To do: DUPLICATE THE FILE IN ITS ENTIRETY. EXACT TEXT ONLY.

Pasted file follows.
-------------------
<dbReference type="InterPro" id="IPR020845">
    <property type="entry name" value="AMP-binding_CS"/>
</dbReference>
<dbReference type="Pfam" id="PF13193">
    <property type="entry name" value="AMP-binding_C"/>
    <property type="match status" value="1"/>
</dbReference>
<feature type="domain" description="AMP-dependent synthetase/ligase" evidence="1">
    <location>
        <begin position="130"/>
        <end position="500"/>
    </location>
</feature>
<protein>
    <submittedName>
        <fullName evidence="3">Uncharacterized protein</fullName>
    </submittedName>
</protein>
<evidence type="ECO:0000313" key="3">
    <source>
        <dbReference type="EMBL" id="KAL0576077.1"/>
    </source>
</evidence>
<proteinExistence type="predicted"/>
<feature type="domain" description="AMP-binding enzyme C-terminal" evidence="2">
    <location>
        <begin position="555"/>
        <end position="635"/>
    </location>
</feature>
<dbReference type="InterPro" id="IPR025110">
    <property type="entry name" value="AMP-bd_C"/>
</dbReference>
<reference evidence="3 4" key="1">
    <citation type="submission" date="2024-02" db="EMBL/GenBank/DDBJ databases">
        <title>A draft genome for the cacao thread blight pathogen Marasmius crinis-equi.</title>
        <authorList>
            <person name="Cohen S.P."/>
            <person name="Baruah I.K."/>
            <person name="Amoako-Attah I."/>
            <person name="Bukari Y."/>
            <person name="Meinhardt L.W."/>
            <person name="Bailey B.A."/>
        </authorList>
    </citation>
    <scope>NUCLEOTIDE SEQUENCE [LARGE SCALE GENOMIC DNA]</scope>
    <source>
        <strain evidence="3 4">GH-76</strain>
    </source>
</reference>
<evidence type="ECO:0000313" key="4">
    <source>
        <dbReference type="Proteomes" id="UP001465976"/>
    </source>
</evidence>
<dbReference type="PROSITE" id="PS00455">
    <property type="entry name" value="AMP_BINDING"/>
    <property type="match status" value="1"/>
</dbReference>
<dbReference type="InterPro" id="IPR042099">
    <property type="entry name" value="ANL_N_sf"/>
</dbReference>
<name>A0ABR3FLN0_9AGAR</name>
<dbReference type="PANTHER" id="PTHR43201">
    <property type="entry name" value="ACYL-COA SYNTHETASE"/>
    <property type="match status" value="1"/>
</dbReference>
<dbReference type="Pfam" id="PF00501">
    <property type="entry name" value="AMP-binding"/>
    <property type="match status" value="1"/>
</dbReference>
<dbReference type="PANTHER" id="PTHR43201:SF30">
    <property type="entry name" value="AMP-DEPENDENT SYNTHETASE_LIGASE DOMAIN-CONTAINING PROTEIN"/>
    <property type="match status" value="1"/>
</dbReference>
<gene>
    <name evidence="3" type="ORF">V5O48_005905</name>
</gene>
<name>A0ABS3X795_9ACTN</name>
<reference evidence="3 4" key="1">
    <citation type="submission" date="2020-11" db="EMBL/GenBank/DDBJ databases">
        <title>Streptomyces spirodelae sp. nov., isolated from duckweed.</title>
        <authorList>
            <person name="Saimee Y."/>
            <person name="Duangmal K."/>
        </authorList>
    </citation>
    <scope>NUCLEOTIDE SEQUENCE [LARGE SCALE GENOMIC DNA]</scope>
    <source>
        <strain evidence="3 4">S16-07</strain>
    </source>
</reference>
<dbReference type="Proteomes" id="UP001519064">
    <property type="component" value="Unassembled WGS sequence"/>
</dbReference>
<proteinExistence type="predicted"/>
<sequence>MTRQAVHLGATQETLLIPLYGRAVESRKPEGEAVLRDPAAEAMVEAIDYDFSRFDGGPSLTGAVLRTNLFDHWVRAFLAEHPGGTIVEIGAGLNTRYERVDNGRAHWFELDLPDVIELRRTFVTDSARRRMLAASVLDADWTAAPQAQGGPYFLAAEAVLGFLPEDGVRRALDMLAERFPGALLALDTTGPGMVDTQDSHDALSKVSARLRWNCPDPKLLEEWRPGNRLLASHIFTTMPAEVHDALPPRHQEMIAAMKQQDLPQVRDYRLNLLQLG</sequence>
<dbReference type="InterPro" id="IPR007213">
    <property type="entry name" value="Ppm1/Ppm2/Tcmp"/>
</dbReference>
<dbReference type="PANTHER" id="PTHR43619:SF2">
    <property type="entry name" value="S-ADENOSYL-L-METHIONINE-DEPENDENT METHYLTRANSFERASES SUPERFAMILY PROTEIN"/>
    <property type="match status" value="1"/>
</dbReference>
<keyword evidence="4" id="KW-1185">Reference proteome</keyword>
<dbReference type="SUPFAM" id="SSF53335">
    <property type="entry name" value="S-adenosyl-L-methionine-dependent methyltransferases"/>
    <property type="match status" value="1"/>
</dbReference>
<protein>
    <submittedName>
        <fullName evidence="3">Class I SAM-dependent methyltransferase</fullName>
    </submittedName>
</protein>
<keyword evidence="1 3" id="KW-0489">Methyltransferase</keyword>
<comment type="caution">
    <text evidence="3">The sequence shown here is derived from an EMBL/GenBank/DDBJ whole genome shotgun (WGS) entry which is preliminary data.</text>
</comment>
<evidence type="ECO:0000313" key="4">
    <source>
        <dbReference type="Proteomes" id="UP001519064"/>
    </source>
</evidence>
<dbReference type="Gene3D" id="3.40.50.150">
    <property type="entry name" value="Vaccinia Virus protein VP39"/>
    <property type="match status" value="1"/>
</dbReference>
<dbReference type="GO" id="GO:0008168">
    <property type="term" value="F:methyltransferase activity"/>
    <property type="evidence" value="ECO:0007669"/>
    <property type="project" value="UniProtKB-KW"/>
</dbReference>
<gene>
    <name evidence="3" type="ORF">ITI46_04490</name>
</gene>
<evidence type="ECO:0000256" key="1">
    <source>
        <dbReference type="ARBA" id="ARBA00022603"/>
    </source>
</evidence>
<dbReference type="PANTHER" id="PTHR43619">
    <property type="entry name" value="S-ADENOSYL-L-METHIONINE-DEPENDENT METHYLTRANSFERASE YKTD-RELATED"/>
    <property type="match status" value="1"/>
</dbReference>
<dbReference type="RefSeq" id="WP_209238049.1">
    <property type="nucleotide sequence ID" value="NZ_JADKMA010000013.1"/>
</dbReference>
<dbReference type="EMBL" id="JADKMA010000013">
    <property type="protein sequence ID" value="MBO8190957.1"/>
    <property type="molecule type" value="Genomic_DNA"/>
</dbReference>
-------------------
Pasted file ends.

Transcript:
<dbReference type="InterPro" id="IPR020845">
    <property type="entry name" value="AMP-binding_CS"/>
</dbReference>
<dbReference type="Pfam" id="PF13193">
    <property type="entry name" value="AMP-binding_C"/>
    <property type="match status" value="1"/>
</dbReference>
<feature type="domain" description="AMP-dependent synthetase/ligase" evidence="1">
    <location>
        <begin position="130"/>
        <end position="500"/>
    </location>
</feature>
<protein>
    <submittedName>
        <fullName evidence="3">Uncharacterized protein</fullName>
    </submittedName>
</protein>
<evidence type="ECO:0000313" key="3">
    <source>
        <dbReference type="EMBL" id="KAL0576077.1"/>
    </source>
</evidence>
<proteinExistence type="predicted"/>
<feature type="domain" description="AMP-binding enzyme C-terminal" evidence="2">
    <location>
        <begin position="555"/>
        <end position="635"/>
    </location>
</feature>
<dbReference type="InterPro" id="IPR025110">
    <property type="entry name" value="AMP-bd_C"/>
</dbReference>
<reference evidence="3 4" key="1">
    <citation type="submission" date="2024-02" db="EMBL/GenBank/DDBJ databases">
        <title>A draft genome for the cacao thread blight pathogen Marasmius crinis-equi.</title>
        <authorList>
            <person name="Cohen S.P."/>
            <person name="Baruah I.K."/>
            <person name="Amoako-Attah I."/>
            <person name="Bukari Y."/>
            <person name="Meinhardt L.W."/>
            <person name="Bailey B.A."/>
        </authorList>
    </citation>
    <scope>NUCLEOTIDE SEQUENCE [LARGE SCALE GENOMIC DNA]</scope>
    <source>
        <strain evidence="3 4">GH-76</strain>
    </source>
</reference>
<evidence type="ECO:0000313" key="4">
    <source>
        <dbReference type="Proteomes" id="UP001465976"/>
    </source>
</evidence>
<dbReference type="PROSITE" id="PS00455">
    <property type="entry name" value="AMP_BINDING"/>
    <property type="match status" value="1"/>
</dbReference>
<dbReference type="InterPro" id="IPR042099">
    <property type="entry name" value="ANL_N_sf"/>
</dbReference>
<name>A0ABR3FLN0_9AGAR</name>
<dbReference type="PANTHER" id="PTHR43201">
    <property type="entry name" value="ACYL-COA SYNTHETASE"/>
    <property type="match status" value="1"/>
</dbReference>
<dbReference type="Pfam" id="PF00501">
    <property type="entry name" value="AMP-binding"/>
    <property type="match status" value="1"/>
</dbReference>
<dbReference type="PANTHER" id="PTHR43201:SF30">
    <property type="entry name" value="AMP-DEPENDENT SYNTHETASE_LIGASE DOMAIN-CONTAINING PROTEIN"/>
    <property type="match status" value="1"/>
</dbReference>
<gene>
    <name evidence="3" type="ORF">V5O48_005905</name>
</gene>
<name>A0ABS3X795_9ACTN</name>
<reference evidence="3 4" key="1">
    <citation type="submission" date="2020-11" db="EMBL/GenBank/DDBJ databases">
        <title>Streptomyces spirodelae sp. nov., isolated from duckweed.</title>
        <authorList>
            <person name="Saimee Y."/>
            <person name="Duangmal K."/>
        </authorList>
    </citation>
    <scope>NUCLEOTIDE SEQUENCE [LARGE SCALE GENOMIC DNA]</scope>
    <source>
        <strain evidence="3 4">S16-07</strain>
    </source>
</reference>
<dbReference type="Proteomes" id="UP001519064">
    <property type="component" value="Unassembled WGS sequence"/>
</dbReference>
<proteinExistence type="predicted"/>
<sequence>MTRQAVHLGATQETLLIPLYGRAVESRKPEGEAVLRDPAAEAMVEAIDYDFSRFDGGPSLTGAVLRTNLFDHWVRAFLAEHPGGTIVEIGAGLNTRYERVDNGRAHWFELDLPDVIELRRTFVTDSARRRMLAASVLDADWTAAPQAQGGPYFLAAEAVLGFLPEDGVRRALDMLAERFPGALLALDTTGPGMVDTQDSHDALSKVSARLRWNCPDPKLLEEWRPGNRLLASHIFTTMPAEVHDALPPRHQEMIAAMKQQDLPQVRDYRLNLLQLG</sequence>
<dbReference type="InterPro" id="IPR007213">
    <property type="entry name" value="Ppm1/Ppm2/Tcmp"/>
</dbReference>
<dbReference type="PANTHER" id="PTHR43619:SF2">
    <property type="entry name" value="S-ADENOSYL-L-METHIONINE-DEPENDENT METHYLTRANSFERASES SUPERFAMILY PROTEIN"/>
    <property type="match status" value="1"/>
</dbReference>
<keyword evidence="4" id="KW-1185">Reference proteome</keyword>
<dbReference type="SUPFAM" id="SSF53335">
    <property type="entry name" value="S-adenosyl-L-methionine-dependent methyltransferases"/>
    <property type="match status" value="1"/>
</dbReference>
<protein>
    <submittedName>
        <fullName evidence="3">Class I SAM-dependent methyltransferase</fullName>
    </submittedName>
</protein>
<keyword evidence="1 3" id="KW-0489">Methyltransferase</keyword>
<comment type="caution">
    <text evidence="3">The sequence shown here is derived from an EMBL/GenBank/DDBJ whole genome shotgun (WGS) entry which is preliminary data.</text>
</comment>
<evidence type="ECO:0000313" key="4">
    <source>
        <dbReference type="Proteomes" id="UP001519064"/>
    </source>
</evidence>
<dbReference type="Gene3D" id="3.40.50.150">
    <property type="entry name" value="Vaccinia Virus protein VP39"/>
    <property type="match status" value="1"/>
</dbReference>
<dbReference type="GO" id="GO:0008168">
    <property type="term" value="F:methyltransferase activity"/>
    <property type="evidence" value="ECO:0007669"/>
    <property type="project" value="UniProtKB-KW"/>
</dbReference>
<gene>
    <name evidence="3" type="ORF">ITI46_04490</name>
</gene>
<evidence type="ECO:0000256" key="1">
    <source>
        <dbReference type="ARBA" id="ARBA00022603"/>
    </source>
</evidence>
<dbReference type="PANTHER" id="PTHR43619">
    <property type="entry name" value="S-ADENOSYL-L-METHIONINE-DEPENDENT METHYLTRANSFERASE YKTD-RELATED"/>
    <property type="match status" value="1"/>
</dbReference>
<dbReference type="RefSeq" id="WP_209238049.1">
    <property type="nucleotide sequence ID" value="NZ_JADKMA010000013.1"/>
</dbReference>
<dbReference type="EMBL" id="JADKMA010000013">
    <property type="protein sequence ID" value="MBO8190957.1"/>
    <property type="molecule type" value="Genomic_DNA"/>
</dbReference>